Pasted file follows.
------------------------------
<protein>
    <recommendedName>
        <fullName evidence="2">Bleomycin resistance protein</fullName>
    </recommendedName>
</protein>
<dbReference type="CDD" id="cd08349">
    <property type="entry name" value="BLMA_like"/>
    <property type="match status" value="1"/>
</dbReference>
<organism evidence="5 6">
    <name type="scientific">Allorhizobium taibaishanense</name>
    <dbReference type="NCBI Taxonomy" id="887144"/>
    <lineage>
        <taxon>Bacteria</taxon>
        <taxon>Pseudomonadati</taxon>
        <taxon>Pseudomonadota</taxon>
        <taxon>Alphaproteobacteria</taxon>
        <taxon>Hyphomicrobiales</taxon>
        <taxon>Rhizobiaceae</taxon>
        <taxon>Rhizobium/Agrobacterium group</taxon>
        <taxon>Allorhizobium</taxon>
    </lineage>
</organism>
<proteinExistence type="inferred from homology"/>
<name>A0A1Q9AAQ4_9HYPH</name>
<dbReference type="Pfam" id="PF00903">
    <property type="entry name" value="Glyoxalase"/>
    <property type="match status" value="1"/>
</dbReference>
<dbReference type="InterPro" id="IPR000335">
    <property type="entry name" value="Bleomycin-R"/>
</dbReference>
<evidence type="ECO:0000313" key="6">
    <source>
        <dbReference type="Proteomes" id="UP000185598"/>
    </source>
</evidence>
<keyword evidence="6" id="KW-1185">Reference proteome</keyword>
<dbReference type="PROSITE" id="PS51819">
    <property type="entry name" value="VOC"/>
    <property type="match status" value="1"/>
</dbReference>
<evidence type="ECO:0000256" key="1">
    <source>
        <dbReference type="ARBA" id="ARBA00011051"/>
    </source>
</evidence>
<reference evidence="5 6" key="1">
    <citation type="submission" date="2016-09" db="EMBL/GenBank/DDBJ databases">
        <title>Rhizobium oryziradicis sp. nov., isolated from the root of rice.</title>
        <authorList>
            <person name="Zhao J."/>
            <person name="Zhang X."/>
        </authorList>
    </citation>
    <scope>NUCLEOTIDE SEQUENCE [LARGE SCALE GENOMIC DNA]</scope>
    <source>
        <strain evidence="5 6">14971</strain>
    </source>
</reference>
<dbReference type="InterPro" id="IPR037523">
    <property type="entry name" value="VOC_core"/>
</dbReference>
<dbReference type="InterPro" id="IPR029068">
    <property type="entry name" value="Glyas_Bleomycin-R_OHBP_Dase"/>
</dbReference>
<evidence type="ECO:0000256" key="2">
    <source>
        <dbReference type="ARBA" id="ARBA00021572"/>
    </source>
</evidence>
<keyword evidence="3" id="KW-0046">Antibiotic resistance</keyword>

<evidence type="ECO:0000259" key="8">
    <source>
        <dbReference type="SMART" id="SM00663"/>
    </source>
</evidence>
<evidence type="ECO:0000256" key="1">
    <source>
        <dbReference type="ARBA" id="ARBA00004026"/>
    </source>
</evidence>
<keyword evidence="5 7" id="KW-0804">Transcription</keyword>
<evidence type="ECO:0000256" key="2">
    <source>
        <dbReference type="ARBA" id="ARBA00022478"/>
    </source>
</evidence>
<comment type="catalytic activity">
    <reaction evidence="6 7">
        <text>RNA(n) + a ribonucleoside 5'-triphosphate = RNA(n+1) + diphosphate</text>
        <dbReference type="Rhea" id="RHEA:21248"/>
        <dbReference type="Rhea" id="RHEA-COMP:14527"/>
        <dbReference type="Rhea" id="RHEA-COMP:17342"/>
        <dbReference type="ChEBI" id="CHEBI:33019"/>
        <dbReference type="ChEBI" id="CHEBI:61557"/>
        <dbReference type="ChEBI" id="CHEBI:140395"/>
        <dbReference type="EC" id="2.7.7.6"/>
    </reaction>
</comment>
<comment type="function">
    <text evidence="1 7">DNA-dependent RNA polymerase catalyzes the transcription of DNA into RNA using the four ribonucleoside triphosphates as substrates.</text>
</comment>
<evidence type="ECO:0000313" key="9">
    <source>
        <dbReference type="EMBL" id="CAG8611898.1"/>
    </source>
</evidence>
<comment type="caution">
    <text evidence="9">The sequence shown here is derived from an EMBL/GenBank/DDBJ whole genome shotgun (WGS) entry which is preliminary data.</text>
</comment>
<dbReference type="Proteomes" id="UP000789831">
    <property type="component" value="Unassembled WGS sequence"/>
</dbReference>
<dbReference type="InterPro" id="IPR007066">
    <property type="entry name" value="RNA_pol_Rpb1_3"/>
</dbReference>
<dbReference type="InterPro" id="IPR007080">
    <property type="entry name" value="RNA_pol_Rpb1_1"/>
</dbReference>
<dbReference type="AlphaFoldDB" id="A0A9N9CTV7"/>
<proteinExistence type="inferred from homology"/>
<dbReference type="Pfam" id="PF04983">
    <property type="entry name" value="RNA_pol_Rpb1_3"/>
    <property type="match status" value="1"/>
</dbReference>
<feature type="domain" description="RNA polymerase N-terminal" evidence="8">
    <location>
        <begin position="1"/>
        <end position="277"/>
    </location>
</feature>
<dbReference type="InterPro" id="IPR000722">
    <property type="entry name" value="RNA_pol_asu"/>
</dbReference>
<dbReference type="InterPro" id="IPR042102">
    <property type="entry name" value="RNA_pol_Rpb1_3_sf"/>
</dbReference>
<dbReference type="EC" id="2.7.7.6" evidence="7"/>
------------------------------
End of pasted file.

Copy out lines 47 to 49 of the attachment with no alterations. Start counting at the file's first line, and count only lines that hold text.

</evidence>
<reference evidence="5 6" key="1">
    <citation type="submission" date="2016-09" db="EMBL/GenBank/DDBJ databases">